Small business owners—read this!
A recent Wall Street Journal article stated that with unemployment hovering at 10 percent, about 20-23 percent of all US workers are now self-employed. If you have self-employment income or own a small company, it is important to be aware of the tax saving options available through retirement plans.
We will consider four retirement plan options available for the self-employed and small business owner. Each of the plans provides immediate tax savings on the retirement funds contributed. The retirement funds also receive tax deferred growth until the funds are withdrawn.
The simplest retirement plan is the IRA. If you have no company retirement plan and are under age 70 ½ , you may contribute up to $5,000 ($6,000 if you are over age 50) annually to a traditional IRA. If your taxable income is below $166,000, your spouse may contribute the same amount, if they have no company retirement plan. This contribution may occur even if your spouse receives no income. There are no requirements to file any company paperwork with an IRA. As long as your earned income exceeds your IRA contributions, you may continue IRA contributions until age 70 ½ .
The easiest company retirement plan, for a self employed individual, is the SEP IRA. Your annual contribution to a SEP IRA is limited to the lesser of 25 percent of your W2 compensation or $49,000 annually. SEP IRA contributions are tax deductible for the employer and excluded from the employee’s income. These plans are immediately vested and must apply equally to all employees over age 20, who have been employed for at least three of the past five years.
For high-income, self-employed individuals, a SEP IRA is often the best choice for a company retirement plan. If your income is below $50,000 or if you expect to have employees, the SEP IRA may not be your best option, as a SEP IRA requires that you provide the same percentage salary contribution for all of your qualified employees.
If your self-employment income is less than $50,000 or if you have employees, the SIMPLE-IRA is worth consideration. SIMPLE stands for Savings Incentive Match Plan for Employees. While these plans allow for up to 100 employees, most SIMPLE-IRA plans are used in smaller companies, including single employee companies.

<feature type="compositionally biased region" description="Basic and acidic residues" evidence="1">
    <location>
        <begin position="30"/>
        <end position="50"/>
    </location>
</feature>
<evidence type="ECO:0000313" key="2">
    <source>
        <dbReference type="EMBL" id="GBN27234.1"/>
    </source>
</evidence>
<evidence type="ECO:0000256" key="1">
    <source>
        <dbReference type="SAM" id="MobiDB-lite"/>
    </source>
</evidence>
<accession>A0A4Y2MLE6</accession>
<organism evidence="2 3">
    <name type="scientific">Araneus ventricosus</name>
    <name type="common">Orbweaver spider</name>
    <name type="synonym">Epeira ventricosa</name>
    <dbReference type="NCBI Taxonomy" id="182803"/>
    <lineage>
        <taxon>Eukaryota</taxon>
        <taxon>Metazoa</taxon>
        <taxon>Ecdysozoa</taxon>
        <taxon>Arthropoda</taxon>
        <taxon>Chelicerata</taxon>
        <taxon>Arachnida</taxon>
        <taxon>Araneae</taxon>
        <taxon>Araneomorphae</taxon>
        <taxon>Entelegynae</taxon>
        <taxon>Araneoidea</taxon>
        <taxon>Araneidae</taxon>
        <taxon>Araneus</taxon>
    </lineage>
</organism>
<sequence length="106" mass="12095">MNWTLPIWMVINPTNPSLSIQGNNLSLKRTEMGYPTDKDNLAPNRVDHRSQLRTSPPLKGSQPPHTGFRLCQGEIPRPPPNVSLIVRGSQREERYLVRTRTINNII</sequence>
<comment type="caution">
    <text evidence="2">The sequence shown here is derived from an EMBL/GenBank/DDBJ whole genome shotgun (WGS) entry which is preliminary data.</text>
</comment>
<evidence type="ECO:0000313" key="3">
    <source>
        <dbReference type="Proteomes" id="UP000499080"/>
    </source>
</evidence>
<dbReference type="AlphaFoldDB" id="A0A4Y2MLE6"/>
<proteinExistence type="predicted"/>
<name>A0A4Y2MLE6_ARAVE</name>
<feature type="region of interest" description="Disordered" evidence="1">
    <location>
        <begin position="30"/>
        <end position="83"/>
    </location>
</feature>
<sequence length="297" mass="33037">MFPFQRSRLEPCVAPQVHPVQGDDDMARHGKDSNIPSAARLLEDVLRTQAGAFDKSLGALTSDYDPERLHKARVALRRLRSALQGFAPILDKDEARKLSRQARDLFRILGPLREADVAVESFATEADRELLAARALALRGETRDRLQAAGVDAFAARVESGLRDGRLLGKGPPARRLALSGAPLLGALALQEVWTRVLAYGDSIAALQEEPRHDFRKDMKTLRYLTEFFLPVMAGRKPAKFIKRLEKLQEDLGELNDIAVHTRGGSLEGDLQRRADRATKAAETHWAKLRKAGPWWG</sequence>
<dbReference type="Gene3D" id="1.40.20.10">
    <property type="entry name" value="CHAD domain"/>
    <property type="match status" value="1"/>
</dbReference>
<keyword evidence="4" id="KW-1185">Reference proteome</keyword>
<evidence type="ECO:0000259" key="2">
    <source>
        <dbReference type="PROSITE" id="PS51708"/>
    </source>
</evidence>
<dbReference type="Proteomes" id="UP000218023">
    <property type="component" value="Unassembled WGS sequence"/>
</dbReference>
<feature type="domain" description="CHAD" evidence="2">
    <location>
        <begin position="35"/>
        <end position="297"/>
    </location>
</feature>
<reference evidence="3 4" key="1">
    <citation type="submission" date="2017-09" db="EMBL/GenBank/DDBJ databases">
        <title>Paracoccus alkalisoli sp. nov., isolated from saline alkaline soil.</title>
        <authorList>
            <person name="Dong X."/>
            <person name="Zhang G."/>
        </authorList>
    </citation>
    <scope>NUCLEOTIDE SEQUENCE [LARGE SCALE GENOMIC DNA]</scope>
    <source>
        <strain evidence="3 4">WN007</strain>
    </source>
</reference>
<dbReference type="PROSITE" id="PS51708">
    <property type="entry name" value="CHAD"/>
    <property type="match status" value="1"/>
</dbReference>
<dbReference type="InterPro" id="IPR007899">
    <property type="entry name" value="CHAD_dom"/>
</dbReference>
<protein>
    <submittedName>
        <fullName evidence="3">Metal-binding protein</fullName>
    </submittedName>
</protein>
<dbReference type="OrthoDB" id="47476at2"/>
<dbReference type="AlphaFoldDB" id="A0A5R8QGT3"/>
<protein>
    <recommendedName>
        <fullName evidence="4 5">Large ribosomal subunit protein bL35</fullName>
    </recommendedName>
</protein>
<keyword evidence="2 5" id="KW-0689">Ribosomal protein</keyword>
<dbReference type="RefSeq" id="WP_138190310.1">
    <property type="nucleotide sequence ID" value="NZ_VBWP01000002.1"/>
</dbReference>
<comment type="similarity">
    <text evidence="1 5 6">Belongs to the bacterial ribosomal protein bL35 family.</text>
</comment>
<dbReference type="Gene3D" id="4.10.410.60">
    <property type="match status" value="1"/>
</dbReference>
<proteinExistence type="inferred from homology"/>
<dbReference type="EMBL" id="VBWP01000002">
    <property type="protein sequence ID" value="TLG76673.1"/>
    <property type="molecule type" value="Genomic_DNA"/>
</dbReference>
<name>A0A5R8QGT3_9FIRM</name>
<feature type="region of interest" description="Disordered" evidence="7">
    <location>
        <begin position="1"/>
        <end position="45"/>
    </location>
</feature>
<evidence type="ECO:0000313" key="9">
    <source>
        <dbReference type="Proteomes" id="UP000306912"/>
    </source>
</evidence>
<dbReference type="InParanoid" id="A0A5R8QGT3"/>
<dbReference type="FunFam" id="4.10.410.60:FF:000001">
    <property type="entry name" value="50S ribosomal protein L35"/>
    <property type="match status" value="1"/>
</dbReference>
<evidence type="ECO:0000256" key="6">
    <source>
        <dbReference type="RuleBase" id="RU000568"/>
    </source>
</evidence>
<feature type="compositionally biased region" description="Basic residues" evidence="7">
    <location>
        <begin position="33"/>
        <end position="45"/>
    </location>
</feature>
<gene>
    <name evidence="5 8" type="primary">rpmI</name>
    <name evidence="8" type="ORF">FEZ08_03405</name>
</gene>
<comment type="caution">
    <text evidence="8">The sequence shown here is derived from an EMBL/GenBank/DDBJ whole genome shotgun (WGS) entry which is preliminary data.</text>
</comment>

With a SIMPLE-IRA you may contribute $11,500 ($14,000 if age 50 or over) annually. Additionally, the company pays an employee matching amount of up to 3% for each employee that makes a SIMPLE IRA contribution. If you are over age 50 and make $100,000 per year, your total contribution could be $17,000. A SIMPLE-IRA requires that your company submits a (simple) application to the custodial firm. Employees typically have the same investment options as they would with an IRA or a SEP IRA.
If you are self-employed and earn $100,000 per year or more, you can maximize your tax deferred contributions to with a Solo 401(k) retirement plan. Solo 401(k) plans are typically established through mutual fund companies, insurance companies and discount brokerage houses. These plans will have a set up fee, an annual administration fee, and other fees associated with investments and trading.
With a Solo 401(k) plan, you may contribute $16,500 of your W2 income ($22,000 if age 50 or older) plus twenty percent of your net corporate profits, up to a maximum of $49,000 ($54,500 if over age 50). As an example, if you are over age 50 and your company produces annual income of $120,000, you may contribute $22,000 plus twenty percent of your net income, for a total of approximately $40,000 in contributions, to a Solo 401(k) plan.
For the self-employed or small business owner, there is no “on size fits all” solution to retirement plans. The best plan will depend upon your annual income as well as the amount of tax deferred savings you desire to contribute each year.
If it is unclear which plan will be the best for you, feel free to contact me or call your financial advisor to determine which retirement plan best fits your requirements. Regardless of which plan you choose, it is important to start saving now for your retirement, to help insure that you will have financial abundance throughout your retirement.